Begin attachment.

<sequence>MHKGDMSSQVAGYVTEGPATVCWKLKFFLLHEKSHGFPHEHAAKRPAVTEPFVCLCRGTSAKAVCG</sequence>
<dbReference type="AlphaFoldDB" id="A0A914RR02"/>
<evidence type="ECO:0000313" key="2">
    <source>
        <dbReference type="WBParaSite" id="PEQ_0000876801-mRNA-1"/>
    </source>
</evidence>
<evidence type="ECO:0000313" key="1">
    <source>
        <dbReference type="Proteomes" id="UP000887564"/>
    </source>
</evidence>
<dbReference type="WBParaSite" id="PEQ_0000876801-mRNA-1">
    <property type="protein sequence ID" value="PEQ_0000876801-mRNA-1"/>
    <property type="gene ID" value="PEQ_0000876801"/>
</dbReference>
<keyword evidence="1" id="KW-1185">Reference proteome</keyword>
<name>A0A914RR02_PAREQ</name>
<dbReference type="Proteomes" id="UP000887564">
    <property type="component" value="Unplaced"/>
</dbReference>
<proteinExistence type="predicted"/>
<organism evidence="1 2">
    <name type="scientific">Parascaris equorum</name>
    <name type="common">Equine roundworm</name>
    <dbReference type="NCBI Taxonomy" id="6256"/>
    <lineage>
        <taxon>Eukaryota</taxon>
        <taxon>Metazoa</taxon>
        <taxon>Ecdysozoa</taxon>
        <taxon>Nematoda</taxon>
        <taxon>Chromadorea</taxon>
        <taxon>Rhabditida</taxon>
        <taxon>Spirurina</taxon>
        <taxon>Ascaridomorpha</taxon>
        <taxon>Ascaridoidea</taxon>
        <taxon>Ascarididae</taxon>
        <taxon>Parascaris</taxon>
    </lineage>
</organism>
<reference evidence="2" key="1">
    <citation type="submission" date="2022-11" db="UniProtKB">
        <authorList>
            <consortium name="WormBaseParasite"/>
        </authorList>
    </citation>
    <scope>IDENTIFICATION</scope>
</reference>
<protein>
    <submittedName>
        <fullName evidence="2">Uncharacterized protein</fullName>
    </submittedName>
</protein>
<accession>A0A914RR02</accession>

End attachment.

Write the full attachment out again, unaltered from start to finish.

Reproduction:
<sequence>MHKGDMSSQVAGYVTEGPATVCWKLKFFLLHEKSHGFPHEHAAKRPAVTEPFVCLCRGTSAKAVCG</sequence>
<dbReference type="AlphaFoldDB" id="A0A914RR02"/>
<evidence type="ECO:0000313" key="2">
    <source>
        <dbReference type="WBParaSite" id="PEQ_0000876801-mRNA-1"/>
    </source>
</evidence>
<evidence type="ECO:0000313" key="1">
    <source>
        <dbReference type="Proteomes" id="UP000887564"/>
    </source>
</evidence>
<dbReference type="WBParaSite" id="PEQ_0000876801-mRNA-1">
    <property type="protein sequence ID" value="PEQ_0000876801-mRNA-1"/>
    <property type="gene ID" value="PEQ_0000876801"/>
</dbReference>
<keyword evidence="1" id="KW-1185">Reference proteome</keyword>
<name>A0A914RR02_PAREQ</name>
<dbReference type="Proteomes" id="UP000887564">
    <property type="component" value="Unplaced"/>
</dbReference>
<proteinExistence type="predicted"/>
<organism evidence="1 2">
    <name type="scientific">Parascaris equorum</name>
    <name type="common">Equine roundworm</name>
    <dbReference type="NCBI Taxonomy" id="6256"/>
    <lineage>
        <taxon>Eukaryota</taxon>
        <taxon>Metazoa</taxon>
        <taxon>Ecdysozoa</taxon>
        <taxon>Nematoda</taxon>
        <taxon>Chromadorea</taxon>
        <taxon>Rhabditida</taxon>
        <taxon>Spirurina</taxon>
        <taxon>Ascaridomorpha</taxon>
        <taxon>Ascaridoidea</taxon>
        <taxon>Ascarididae</taxon>
        <taxon>Parascaris</taxon>
    </lineage>
</organism>
<reference evidence="2" key="1">
    <citation type="submission" date="2022-11" db="UniProtKB">
        <authorList>
            <consortium name="WormBaseParasite"/>
        </authorList>
    </citation>
    <scope>IDENTIFICATION</scope>
</reference>
<protein>
    <submittedName>
        <fullName evidence="2">Uncharacterized protein</fullName>
    </submittedName>
</protein>
<accession>A0A914RR02</accession>